In the spring of 2013, Pouvoir Magique co-founded the "Mawimbi" collective, a project designed to unite African musical heritage with contemporary soundscapes, and released two EPs. Within days of launching their label Musiques de Sphères, the duo's studio was burglarized and a hard drive with six years of painstakingly curated material had vanished. After tracking down demos they shared with friends before their final stages of completion, Clément and Bertrand reconstructed an album of 12 tracks.

Unfinished though they might be, each song is a marvelous thing to behold. Their stunning 2016 single "Eclipse," with its cinematic video, might have been one of the most immediate songs on the record, but it's the pulsing "Chalawan," with its guttural howls, fluttering flute-like passages, and driving, hypnotic beats that truly mesmerizes.

6. Purple Disco Machine - “Body Funk” & “Devil In Me” (TIE)

Whenever a bevy of guest artists appears on a debut record, it's often best to approach the project with caution. 85% of the time, the collaborative partners either overshadow the proceedings or detract from the vision of the musician whose name is emblazoned across the top of the LP. There are, however, pleasant exceptions to the rule and Tino Piontek's Soulmatic is one of the year's most delightfully cohesive offerings. The Dresden-born Deep Funk innovator, aka Purple Disco Machine, has risen to international status since 2009, releasing one spectacular track and remix after another. It should go without saying that this long-awaited collection, featuring everyone from Kool Keith to Faithless and Boris D'lugosch, is ripe with memorable highlights.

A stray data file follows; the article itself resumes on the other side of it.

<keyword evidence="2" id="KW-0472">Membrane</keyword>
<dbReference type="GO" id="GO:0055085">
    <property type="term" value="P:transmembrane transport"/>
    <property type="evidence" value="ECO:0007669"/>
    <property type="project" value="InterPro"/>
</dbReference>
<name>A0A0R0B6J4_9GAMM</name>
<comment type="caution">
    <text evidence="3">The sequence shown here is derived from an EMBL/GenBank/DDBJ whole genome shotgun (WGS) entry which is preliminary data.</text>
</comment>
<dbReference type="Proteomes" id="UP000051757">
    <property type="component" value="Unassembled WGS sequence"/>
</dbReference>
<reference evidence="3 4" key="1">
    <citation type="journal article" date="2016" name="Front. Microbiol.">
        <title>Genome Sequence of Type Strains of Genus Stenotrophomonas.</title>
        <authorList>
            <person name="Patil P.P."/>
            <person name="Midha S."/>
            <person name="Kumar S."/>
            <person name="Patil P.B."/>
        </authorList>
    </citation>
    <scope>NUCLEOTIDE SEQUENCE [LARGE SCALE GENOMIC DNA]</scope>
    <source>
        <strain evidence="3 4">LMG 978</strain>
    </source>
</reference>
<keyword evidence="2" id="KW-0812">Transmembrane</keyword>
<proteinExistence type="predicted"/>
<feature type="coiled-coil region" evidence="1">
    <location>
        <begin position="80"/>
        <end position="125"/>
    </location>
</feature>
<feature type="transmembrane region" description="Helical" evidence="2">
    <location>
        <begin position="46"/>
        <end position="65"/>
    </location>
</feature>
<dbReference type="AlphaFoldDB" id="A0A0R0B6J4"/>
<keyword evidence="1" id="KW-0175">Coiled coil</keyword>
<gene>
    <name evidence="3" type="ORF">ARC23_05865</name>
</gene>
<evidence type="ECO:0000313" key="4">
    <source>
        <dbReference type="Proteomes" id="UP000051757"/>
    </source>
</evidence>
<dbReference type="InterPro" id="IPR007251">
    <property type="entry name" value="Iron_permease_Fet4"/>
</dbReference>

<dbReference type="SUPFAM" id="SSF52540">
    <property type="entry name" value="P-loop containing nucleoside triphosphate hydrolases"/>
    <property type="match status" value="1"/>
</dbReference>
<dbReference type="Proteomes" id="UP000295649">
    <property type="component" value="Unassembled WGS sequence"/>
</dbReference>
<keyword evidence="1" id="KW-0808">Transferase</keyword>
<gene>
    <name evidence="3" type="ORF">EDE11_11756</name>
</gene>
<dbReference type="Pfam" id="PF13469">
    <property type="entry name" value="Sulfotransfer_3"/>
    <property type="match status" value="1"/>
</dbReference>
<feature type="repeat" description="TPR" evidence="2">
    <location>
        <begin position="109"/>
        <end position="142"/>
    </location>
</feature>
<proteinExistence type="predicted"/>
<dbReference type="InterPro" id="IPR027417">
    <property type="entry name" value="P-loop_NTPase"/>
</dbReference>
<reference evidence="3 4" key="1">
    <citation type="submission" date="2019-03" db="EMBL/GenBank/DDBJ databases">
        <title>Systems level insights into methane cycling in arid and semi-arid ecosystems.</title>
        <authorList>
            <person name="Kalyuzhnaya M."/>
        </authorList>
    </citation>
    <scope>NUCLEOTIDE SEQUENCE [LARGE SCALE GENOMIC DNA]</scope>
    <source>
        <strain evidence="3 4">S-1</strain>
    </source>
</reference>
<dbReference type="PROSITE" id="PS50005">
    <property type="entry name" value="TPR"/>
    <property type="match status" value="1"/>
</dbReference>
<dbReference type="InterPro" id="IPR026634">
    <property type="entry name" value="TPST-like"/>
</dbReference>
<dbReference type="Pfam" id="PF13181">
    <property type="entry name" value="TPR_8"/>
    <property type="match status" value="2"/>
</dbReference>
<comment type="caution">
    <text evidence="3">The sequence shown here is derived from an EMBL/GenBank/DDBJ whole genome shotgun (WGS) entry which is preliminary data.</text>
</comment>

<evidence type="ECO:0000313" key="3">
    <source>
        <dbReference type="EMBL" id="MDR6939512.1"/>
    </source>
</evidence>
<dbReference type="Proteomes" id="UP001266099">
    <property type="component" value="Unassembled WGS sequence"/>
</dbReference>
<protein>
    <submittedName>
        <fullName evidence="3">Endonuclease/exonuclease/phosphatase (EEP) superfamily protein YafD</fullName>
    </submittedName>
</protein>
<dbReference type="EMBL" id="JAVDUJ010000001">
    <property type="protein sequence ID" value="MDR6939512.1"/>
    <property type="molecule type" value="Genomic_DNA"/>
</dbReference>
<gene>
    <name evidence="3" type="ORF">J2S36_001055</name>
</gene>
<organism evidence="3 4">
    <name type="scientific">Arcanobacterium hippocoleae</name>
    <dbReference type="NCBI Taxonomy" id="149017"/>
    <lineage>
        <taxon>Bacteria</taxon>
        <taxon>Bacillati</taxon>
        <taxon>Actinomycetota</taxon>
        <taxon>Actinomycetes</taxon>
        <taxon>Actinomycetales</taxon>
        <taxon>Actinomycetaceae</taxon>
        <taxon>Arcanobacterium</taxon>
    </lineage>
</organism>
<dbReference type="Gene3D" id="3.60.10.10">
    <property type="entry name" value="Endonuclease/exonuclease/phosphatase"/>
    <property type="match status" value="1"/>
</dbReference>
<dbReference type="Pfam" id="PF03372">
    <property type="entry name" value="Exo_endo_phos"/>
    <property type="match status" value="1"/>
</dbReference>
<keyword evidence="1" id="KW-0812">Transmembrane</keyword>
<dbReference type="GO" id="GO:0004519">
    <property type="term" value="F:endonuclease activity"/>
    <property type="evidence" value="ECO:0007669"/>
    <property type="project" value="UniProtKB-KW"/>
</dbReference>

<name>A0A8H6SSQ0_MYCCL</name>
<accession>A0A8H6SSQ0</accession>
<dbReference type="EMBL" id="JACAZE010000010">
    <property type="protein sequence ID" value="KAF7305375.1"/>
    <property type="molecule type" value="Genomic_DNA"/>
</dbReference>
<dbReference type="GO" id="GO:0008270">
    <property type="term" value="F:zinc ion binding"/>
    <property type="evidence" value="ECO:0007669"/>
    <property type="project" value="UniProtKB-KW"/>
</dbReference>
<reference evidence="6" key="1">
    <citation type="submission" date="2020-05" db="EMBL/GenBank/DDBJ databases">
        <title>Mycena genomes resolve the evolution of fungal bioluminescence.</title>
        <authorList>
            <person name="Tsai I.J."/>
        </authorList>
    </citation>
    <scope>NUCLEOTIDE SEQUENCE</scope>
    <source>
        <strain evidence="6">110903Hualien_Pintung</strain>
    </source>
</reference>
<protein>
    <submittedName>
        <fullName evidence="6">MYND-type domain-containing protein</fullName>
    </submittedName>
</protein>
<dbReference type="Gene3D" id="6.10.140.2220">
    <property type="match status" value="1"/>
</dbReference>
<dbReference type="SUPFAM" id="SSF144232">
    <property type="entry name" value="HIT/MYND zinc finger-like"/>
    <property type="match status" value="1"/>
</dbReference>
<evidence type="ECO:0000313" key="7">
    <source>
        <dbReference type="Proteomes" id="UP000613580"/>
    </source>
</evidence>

The saucy, soaring "Mistress" shines a spotlight on the stellar pipes of "UK soul hurricane" Hannah Williams. While it might be a crowning moment within the set, its the strutting discofied "Body Funk", and the album's first single, "Devil In Me", that linger long after the record has stopped spinning. The former track with its camptastic fusion of '80s Sylvester gone 1940s military march, and the latter anthem, a soulful stunner that samples the 1968 Stax hit "Private Number", and features the vocal talents of Duane Harden and Joe Killington, feels like an unearthed classic. Without a doubt, the German DJ's debut is one of the best dance records of the year.